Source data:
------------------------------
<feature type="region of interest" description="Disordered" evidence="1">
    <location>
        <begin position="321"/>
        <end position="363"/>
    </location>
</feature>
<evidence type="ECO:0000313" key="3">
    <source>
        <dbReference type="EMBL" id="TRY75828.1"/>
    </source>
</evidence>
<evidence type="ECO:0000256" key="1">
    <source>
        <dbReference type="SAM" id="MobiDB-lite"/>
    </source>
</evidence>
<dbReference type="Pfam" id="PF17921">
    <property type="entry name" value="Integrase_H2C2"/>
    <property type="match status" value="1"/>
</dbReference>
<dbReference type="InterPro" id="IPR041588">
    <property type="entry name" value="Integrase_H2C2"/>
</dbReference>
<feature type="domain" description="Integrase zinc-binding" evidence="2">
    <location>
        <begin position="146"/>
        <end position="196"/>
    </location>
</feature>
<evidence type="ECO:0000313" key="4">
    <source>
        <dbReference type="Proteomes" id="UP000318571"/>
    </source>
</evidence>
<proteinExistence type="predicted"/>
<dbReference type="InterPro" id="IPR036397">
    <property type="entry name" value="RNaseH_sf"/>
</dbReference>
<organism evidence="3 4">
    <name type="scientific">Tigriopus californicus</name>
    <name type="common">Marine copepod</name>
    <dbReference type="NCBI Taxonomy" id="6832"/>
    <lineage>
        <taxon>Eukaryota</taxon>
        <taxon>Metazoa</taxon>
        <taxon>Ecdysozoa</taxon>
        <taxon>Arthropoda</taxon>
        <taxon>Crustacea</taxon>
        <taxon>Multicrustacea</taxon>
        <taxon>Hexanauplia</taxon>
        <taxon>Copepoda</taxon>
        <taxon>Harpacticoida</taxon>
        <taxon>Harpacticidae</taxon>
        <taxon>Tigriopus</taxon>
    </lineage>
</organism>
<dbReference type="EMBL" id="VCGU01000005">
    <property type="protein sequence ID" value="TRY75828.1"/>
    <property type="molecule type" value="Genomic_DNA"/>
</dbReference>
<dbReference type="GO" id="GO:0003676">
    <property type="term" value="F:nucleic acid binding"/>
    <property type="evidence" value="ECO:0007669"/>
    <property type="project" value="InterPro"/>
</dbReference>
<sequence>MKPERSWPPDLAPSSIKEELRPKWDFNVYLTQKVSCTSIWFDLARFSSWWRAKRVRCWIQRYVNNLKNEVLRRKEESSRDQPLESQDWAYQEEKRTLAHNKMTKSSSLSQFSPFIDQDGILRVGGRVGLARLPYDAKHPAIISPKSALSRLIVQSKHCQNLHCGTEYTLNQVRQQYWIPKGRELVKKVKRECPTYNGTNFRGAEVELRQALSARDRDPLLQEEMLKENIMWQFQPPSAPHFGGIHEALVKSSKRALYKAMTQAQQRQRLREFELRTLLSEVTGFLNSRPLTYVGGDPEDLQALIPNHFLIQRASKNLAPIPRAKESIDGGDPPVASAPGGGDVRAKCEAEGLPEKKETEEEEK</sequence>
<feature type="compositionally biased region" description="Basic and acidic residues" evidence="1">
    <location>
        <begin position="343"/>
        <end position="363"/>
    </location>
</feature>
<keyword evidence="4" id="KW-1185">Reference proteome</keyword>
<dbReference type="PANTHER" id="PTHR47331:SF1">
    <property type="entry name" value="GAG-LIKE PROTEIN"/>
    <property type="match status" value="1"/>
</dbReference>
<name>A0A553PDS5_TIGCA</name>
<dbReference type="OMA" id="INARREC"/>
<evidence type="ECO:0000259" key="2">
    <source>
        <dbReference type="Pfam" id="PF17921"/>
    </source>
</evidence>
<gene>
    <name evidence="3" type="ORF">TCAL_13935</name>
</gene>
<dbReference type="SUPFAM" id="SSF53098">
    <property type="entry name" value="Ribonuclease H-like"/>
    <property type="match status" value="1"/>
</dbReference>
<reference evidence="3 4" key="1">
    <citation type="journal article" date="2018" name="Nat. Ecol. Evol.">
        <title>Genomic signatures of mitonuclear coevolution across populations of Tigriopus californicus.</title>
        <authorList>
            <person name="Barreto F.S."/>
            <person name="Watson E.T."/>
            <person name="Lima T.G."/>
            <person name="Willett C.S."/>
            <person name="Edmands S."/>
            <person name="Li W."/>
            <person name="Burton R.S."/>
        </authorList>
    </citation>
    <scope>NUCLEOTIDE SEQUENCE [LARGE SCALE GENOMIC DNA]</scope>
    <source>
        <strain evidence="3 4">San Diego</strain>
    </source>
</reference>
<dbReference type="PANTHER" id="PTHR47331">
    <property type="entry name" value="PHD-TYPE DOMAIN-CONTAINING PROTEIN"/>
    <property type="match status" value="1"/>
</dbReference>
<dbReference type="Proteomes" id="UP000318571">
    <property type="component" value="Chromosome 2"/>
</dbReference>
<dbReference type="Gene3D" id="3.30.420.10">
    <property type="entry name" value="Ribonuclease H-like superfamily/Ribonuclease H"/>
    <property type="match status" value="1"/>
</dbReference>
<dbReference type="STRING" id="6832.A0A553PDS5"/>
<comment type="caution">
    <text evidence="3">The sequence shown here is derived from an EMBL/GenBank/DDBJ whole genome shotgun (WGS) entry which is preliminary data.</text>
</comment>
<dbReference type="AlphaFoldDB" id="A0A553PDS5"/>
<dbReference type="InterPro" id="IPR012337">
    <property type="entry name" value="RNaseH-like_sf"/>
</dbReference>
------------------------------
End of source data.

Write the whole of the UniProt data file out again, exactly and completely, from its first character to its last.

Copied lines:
<feature type="region of interest" description="Disordered" evidence="1">
    <location>
        <begin position="321"/>
        <end position="363"/>
    </location>
</feature>
<evidence type="ECO:0000313" key="3">
    <source>
        <dbReference type="EMBL" id="TRY75828.1"/>
    </source>
</evidence>
<evidence type="ECO:0000256" key="1">
    <source>
        <dbReference type="SAM" id="MobiDB-lite"/>
    </source>
</evidence>
<dbReference type="Pfam" id="PF17921">
    <property type="entry name" value="Integrase_H2C2"/>
    <property type="match status" value="1"/>
</dbReference>
<dbReference type="InterPro" id="IPR041588">
    <property type="entry name" value="Integrase_H2C2"/>
</dbReference>
<feature type="domain" description="Integrase zinc-binding" evidence="2">
    <location>
        <begin position="146"/>
        <end position="196"/>
    </location>
</feature>
<evidence type="ECO:0000313" key="4">
    <source>
        <dbReference type="Proteomes" id="UP000318571"/>
    </source>
</evidence>
<proteinExistence type="predicted"/>
<dbReference type="InterPro" id="IPR036397">
    <property type="entry name" value="RNaseH_sf"/>
</dbReference>
<organism evidence="3 4">
    <name type="scientific">Tigriopus californicus</name>
    <name type="common">Marine copepod</name>
    <dbReference type="NCBI Taxonomy" id="6832"/>
    <lineage>
        <taxon>Eukaryota</taxon>
        <taxon>Metazoa</taxon>
        <taxon>Ecdysozoa</taxon>
        <taxon>Arthropoda</taxon>
        <taxon>Crustacea</taxon>
        <taxon>Multicrustacea</taxon>
        <taxon>Hexanauplia</taxon>
        <taxon>Copepoda</taxon>
        <taxon>Harpacticoida</taxon>
        <taxon>Harpacticidae</taxon>
        <taxon>Tigriopus</taxon>
    </lineage>
</organism>
<dbReference type="EMBL" id="VCGU01000005">
    <property type="protein sequence ID" value="TRY75828.1"/>
    <property type="molecule type" value="Genomic_DNA"/>
</dbReference>
<dbReference type="GO" id="GO:0003676">
    <property type="term" value="F:nucleic acid binding"/>
    <property type="evidence" value="ECO:0007669"/>
    <property type="project" value="InterPro"/>
</dbReference>
<sequence>MKPERSWPPDLAPSSIKEELRPKWDFNVYLTQKVSCTSIWFDLARFSSWWRAKRVRCWIQRYVNNLKNEVLRRKEESSRDQPLESQDWAYQEEKRTLAHNKMTKSSSLSQFSPFIDQDGILRVGGRVGLARLPYDAKHPAIISPKSALSRLIVQSKHCQNLHCGTEYTLNQVRQQYWIPKGRELVKKVKRECPTYNGTNFRGAEVELRQALSARDRDPLLQEEMLKENIMWQFQPPSAPHFGGIHEALVKSSKRALYKAMTQAQQRQRLREFELRTLLSEVTGFLNSRPLTYVGGDPEDLQALIPNHFLIQRASKNLAPIPRAKESIDGGDPPVASAPGGGDVRAKCEAEGLPEKKETEEEEK</sequence>
<feature type="compositionally biased region" description="Basic and acidic residues" evidence="1">
    <location>
        <begin position="343"/>
        <end position="363"/>
    </location>
</feature>
<keyword evidence="4" id="KW-1185">Reference proteome</keyword>
<dbReference type="PANTHER" id="PTHR47331:SF1">
    <property type="entry name" value="GAG-LIKE PROTEIN"/>
    <property type="match status" value="1"/>
</dbReference>
<name>A0A553PDS5_TIGCA</name>
<dbReference type="OMA" id="INARREC"/>
<evidence type="ECO:0000259" key="2">
    <source>
        <dbReference type="Pfam" id="PF17921"/>
    </source>
</evidence>
<gene>
    <name evidence="3" type="ORF">TCAL_13935</name>
</gene>
<dbReference type="SUPFAM" id="SSF53098">
    <property type="entry name" value="Ribonuclease H-like"/>
    <property type="match status" value="1"/>
</dbReference>
<reference evidence="3 4" key="1">
    <citation type="journal article" date="2018" name="Nat. Ecol. Evol.">
        <title>Genomic signatures of mitonuclear coevolution across populations of Tigriopus californicus.</title>
        <authorList>
            <person name="Barreto F.S."/>
            <person name="Watson E.T."/>
            <person name="Lima T.G."/>
            <person name="Willett C.S."/>
            <person name="Edmands S."/>
            <person name="Li W."/>
            <person name="Burton R.S."/>
        </authorList>
    </citation>
    <scope>NUCLEOTIDE SEQUENCE [LARGE SCALE GENOMIC DNA]</scope>
    <source>
        <strain evidence="3 4">San Diego</strain>
    </source>
</reference>
<dbReference type="PANTHER" id="PTHR47331">
    <property type="entry name" value="PHD-TYPE DOMAIN-CONTAINING PROTEIN"/>
    <property type="match status" value="1"/>
</dbReference>
<dbReference type="Proteomes" id="UP000318571">
    <property type="component" value="Chromosome 2"/>
</dbReference>
<dbReference type="Gene3D" id="3.30.420.10">
    <property type="entry name" value="Ribonuclease H-like superfamily/Ribonuclease H"/>
    <property type="match status" value="1"/>
</dbReference>
<dbReference type="STRING" id="6832.A0A553PDS5"/>
<comment type="caution">
    <text evidence="3">The sequence shown here is derived from an EMBL/GenBank/DDBJ whole genome shotgun (WGS) entry which is preliminary data.</text>
</comment>
<dbReference type="AlphaFoldDB" id="A0A553PDS5"/>
<dbReference type="InterPro" id="IPR012337">
    <property type="entry name" value="RNaseH-like_sf"/>
</dbReference>